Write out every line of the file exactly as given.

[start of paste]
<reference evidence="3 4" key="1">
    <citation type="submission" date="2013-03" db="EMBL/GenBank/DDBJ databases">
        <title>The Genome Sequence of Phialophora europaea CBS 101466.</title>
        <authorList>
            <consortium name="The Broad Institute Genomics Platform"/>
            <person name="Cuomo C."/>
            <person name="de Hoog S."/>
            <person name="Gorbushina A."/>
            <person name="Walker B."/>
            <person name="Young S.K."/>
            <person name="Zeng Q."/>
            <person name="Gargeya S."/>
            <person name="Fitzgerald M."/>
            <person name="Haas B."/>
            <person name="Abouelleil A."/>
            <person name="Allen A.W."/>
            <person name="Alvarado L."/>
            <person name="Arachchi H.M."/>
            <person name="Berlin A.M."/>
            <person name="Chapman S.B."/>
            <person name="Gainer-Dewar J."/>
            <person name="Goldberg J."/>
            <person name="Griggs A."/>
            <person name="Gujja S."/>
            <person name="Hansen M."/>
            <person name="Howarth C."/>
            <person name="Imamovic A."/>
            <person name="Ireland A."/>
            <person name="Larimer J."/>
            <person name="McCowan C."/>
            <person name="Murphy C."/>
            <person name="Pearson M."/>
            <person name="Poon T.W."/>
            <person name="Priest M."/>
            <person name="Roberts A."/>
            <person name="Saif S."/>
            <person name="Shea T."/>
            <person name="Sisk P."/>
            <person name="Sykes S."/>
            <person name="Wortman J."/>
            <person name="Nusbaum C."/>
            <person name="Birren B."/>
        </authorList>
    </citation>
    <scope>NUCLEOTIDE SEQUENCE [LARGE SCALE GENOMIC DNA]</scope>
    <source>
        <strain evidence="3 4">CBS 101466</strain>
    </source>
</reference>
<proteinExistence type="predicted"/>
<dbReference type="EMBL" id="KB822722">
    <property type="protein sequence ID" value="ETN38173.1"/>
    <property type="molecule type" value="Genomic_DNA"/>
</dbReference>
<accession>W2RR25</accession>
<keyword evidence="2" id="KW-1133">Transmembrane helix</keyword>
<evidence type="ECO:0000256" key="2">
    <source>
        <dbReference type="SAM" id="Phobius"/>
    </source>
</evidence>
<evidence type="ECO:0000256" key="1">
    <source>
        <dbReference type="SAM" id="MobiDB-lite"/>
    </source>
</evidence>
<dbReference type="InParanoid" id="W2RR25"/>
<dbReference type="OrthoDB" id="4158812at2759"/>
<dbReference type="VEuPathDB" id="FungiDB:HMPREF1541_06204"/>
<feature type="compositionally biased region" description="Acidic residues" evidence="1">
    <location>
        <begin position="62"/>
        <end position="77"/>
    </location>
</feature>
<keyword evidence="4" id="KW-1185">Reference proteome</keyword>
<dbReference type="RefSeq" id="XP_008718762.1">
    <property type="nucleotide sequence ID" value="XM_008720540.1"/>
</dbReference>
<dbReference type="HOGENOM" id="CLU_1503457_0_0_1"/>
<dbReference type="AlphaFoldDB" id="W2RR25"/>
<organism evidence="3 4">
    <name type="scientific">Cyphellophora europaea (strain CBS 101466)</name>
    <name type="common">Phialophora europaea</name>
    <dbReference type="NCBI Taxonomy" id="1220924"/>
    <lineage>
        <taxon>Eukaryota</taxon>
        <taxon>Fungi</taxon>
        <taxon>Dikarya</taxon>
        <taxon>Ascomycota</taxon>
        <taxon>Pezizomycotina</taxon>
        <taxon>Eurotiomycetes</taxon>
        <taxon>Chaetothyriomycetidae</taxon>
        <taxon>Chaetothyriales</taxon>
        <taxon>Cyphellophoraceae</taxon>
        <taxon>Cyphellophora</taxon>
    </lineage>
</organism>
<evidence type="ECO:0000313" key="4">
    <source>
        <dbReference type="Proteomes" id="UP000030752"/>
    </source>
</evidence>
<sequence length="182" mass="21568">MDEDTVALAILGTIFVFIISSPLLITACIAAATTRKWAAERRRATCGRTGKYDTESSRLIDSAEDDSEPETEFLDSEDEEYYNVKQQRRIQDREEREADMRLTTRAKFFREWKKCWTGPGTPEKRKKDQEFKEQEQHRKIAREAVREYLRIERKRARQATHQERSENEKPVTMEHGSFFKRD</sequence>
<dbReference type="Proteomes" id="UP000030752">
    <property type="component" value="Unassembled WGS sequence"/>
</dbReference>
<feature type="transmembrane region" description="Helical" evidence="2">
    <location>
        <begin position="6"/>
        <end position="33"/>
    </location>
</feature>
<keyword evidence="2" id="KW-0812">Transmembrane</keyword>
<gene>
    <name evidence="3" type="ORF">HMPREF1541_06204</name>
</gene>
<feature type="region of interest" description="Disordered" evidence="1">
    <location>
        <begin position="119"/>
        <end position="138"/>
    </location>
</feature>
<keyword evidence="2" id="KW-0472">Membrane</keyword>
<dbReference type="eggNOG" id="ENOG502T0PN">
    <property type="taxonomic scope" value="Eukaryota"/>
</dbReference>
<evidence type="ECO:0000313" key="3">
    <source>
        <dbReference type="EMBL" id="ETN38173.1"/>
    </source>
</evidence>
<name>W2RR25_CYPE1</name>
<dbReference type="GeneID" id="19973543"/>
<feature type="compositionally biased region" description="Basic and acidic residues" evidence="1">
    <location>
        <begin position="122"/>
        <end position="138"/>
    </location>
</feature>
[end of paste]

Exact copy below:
<reference evidence="3 4" key="1">
    <citation type="submission" date="2013-03" db="EMBL/GenBank/DDBJ databases">
        <title>The Genome Sequence of Phialophora europaea CBS 101466.</title>
        <authorList>
            <consortium name="The Broad Institute Genomics Platform"/>
            <person name="Cuomo C."/>
            <person name="de Hoog S."/>
            <person name="Gorbushina A."/>
            <person name="Walker B."/>
            <person name="Young S.K."/>
            <person name="Zeng Q."/>
            <person name="Gargeya S."/>
            <person name="Fitzgerald M."/>
            <person name="Haas B."/>
            <person name="Abouelleil A."/>
            <person name="Allen A.W."/>
            <person name="Alvarado L."/>
            <person name="Arachchi H.M."/>
            <person name="Berlin A.M."/>
            <person name="Chapman S.B."/>
            <person name="Gainer-Dewar J."/>
            <person name="Goldberg J."/>
            <person name="Griggs A."/>
            <person name="Gujja S."/>
            <person name="Hansen M."/>
            <person name="Howarth C."/>
            <person name="Imamovic A."/>
            <person name="Ireland A."/>
            <person name="Larimer J."/>
            <person name="McCowan C."/>
            <person name="Murphy C."/>
            <person name="Pearson M."/>
            <person name="Poon T.W."/>
            <person name="Priest M."/>
            <person name="Roberts A."/>
            <person name="Saif S."/>
            <person name="Shea T."/>
            <person name="Sisk P."/>
            <person name="Sykes S."/>
            <person name="Wortman J."/>
            <person name="Nusbaum C."/>
            <person name="Birren B."/>
        </authorList>
    </citation>
    <scope>NUCLEOTIDE SEQUENCE [LARGE SCALE GENOMIC DNA]</scope>
    <source>
        <strain evidence="3 4">CBS 101466</strain>
    </source>
</reference>
<proteinExistence type="predicted"/>
<dbReference type="EMBL" id="KB822722">
    <property type="protein sequence ID" value="ETN38173.1"/>
    <property type="molecule type" value="Genomic_DNA"/>
</dbReference>
<accession>W2RR25</accession>
<keyword evidence="2" id="KW-1133">Transmembrane helix</keyword>
<evidence type="ECO:0000256" key="2">
    <source>
        <dbReference type="SAM" id="Phobius"/>
    </source>
</evidence>
<evidence type="ECO:0000256" key="1">
    <source>
        <dbReference type="SAM" id="MobiDB-lite"/>
    </source>
</evidence>
<dbReference type="InParanoid" id="W2RR25"/>
<dbReference type="OrthoDB" id="4158812at2759"/>
<dbReference type="VEuPathDB" id="FungiDB:HMPREF1541_06204"/>
<feature type="compositionally biased region" description="Acidic residues" evidence="1">
    <location>
        <begin position="62"/>
        <end position="77"/>
    </location>
</feature>
<keyword evidence="4" id="KW-1185">Reference proteome</keyword>
<dbReference type="RefSeq" id="XP_008718762.1">
    <property type="nucleotide sequence ID" value="XM_008720540.1"/>
</dbReference>
<dbReference type="HOGENOM" id="CLU_1503457_0_0_1"/>
<dbReference type="AlphaFoldDB" id="W2RR25"/>
<organism evidence="3 4">
    <name type="scientific">Cyphellophora europaea (strain CBS 101466)</name>
    <name type="common">Phialophora europaea</name>
    <dbReference type="NCBI Taxonomy" id="1220924"/>
    <lineage>
        <taxon>Eukaryota</taxon>
        <taxon>Fungi</taxon>
        <taxon>Dikarya</taxon>
        <taxon>Ascomycota</taxon>
        <taxon>Pezizomycotina</taxon>
        <taxon>Eurotiomycetes</taxon>
        <taxon>Chaetothyriomycetidae</taxon>
        <taxon>Chaetothyriales</taxon>
        <taxon>Cyphellophoraceae</taxon>
        <taxon>Cyphellophora</taxon>
    </lineage>
</organism>
<evidence type="ECO:0000313" key="4">
    <source>
        <dbReference type="Proteomes" id="UP000030752"/>
    </source>
</evidence>
<sequence length="182" mass="21568">MDEDTVALAILGTIFVFIISSPLLITACIAAATTRKWAAERRRATCGRTGKYDTESSRLIDSAEDDSEPETEFLDSEDEEYYNVKQQRRIQDREEREADMRLTTRAKFFREWKKCWTGPGTPEKRKKDQEFKEQEQHRKIAREAVREYLRIERKRARQATHQERSENEKPVTMEHGSFFKRD</sequence>
<dbReference type="Proteomes" id="UP000030752">
    <property type="component" value="Unassembled WGS sequence"/>
</dbReference>
<feature type="transmembrane region" description="Helical" evidence="2">
    <location>
        <begin position="6"/>
        <end position="33"/>
    </location>
</feature>
<keyword evidence="2" id="KW-0812">Transmembrane</keyword>
<gene>
    <name evidence="3" type="ORF">HMPREF1541_06204</name>
</gene>
<feature type="region of interest" description="Disordered" evidence="1">
    <location>
        <begin position="119"/>
        <end position="138"/>
    </location>
</feature>
<keyword evidence="2" id="KW-0472">Membrane</keyword>
<dbReference type="eggNOG" id="ENOG502T0PN">
    <property type="taxonomic scope" value="Eukaryota"/>
</dbReference>
<evidence type="ECO:0000313" key="3">
    <source>
        <dbReference type="EMBL" id="ETN38173.1"/>
    </source>
</evidence>
<name>W2RR25_CYPE1</name>
<dbReference type="GeneID" id="19973543"/>
<feature type="compositionally biased region" description="Basic and acidic residues" evidence="1">
    <location>
        <begin position="122"/>
        <end position="138"/>
    </location>
</feature>